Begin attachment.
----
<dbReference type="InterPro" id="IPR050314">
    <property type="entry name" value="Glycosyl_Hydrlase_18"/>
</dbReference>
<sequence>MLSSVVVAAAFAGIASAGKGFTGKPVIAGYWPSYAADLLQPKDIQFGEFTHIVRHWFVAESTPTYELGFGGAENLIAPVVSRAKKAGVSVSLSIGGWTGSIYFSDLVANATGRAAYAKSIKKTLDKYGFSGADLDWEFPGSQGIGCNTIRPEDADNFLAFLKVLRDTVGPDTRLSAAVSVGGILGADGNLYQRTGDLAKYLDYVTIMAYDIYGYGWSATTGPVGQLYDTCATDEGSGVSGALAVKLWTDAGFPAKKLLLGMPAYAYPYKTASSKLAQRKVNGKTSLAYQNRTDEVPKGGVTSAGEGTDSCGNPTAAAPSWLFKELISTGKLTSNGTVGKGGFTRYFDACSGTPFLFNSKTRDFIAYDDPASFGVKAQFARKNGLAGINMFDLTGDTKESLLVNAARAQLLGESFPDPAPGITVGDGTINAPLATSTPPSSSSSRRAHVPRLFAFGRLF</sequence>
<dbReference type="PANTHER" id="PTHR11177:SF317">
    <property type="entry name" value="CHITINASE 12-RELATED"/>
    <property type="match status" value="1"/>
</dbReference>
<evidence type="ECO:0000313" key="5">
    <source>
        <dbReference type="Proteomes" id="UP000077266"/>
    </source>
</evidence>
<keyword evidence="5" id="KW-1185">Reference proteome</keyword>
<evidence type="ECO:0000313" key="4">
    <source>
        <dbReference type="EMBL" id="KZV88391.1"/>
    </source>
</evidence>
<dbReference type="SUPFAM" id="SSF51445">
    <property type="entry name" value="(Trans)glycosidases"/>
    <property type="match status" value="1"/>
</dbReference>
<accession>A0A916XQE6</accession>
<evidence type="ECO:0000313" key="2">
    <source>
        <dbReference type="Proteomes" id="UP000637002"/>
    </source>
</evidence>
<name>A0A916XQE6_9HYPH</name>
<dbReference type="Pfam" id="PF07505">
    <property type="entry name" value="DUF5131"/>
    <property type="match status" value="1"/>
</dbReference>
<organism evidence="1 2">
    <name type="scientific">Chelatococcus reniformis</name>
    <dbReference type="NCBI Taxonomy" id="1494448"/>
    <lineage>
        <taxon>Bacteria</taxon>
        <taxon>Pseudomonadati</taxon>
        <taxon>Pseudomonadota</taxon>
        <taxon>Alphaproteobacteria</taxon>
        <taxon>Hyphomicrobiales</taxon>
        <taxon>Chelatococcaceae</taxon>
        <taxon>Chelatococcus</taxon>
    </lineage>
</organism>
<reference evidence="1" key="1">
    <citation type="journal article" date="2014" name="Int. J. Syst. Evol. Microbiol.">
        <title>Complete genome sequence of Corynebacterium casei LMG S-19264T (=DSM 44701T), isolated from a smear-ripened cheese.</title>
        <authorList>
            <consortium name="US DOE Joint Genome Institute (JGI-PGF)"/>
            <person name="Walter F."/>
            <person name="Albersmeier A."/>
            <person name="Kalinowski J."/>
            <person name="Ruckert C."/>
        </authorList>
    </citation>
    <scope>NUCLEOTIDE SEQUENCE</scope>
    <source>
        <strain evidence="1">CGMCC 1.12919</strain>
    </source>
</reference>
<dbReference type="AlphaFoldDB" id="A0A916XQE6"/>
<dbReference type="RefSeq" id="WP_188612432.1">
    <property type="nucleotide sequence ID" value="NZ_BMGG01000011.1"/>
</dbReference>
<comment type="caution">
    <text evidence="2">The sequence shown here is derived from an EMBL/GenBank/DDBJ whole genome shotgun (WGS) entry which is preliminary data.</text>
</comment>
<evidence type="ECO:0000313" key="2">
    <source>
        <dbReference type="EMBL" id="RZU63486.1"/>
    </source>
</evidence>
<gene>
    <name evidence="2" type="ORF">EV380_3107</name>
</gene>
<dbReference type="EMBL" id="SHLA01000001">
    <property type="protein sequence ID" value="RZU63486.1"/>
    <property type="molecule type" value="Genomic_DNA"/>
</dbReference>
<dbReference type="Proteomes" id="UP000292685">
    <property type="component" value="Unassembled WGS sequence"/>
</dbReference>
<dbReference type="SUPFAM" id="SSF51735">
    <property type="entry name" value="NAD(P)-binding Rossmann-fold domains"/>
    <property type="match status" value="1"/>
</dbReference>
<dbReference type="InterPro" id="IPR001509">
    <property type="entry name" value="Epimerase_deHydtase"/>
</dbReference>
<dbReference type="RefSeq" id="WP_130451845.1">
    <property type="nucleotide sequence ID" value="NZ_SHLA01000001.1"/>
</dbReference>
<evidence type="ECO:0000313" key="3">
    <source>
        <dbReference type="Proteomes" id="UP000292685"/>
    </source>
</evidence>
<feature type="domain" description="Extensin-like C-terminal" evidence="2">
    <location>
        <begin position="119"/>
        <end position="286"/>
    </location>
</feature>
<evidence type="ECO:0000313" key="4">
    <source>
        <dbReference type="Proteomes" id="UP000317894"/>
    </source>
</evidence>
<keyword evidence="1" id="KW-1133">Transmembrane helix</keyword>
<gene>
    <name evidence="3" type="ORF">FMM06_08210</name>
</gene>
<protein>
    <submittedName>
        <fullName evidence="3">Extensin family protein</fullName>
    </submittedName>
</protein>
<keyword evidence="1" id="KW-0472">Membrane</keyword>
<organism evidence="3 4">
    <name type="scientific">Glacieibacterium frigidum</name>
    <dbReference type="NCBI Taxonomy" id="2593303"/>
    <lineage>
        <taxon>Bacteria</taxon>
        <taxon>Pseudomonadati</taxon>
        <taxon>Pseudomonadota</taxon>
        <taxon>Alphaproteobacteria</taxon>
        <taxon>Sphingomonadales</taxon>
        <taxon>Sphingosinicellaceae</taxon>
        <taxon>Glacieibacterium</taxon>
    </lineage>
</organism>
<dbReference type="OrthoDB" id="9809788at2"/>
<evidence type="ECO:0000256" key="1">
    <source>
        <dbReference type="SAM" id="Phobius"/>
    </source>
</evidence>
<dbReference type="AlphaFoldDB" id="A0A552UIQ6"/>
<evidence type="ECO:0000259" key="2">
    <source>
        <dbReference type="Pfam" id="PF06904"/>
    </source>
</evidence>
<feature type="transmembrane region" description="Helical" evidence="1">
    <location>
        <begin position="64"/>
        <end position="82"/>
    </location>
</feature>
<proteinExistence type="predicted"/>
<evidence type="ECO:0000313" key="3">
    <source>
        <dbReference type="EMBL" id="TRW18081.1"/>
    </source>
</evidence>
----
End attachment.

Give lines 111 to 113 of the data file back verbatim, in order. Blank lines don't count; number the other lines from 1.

</evidence>
<keyword evidence="1" id="KW-1133">Transmembrane helix</keyword>
<gene>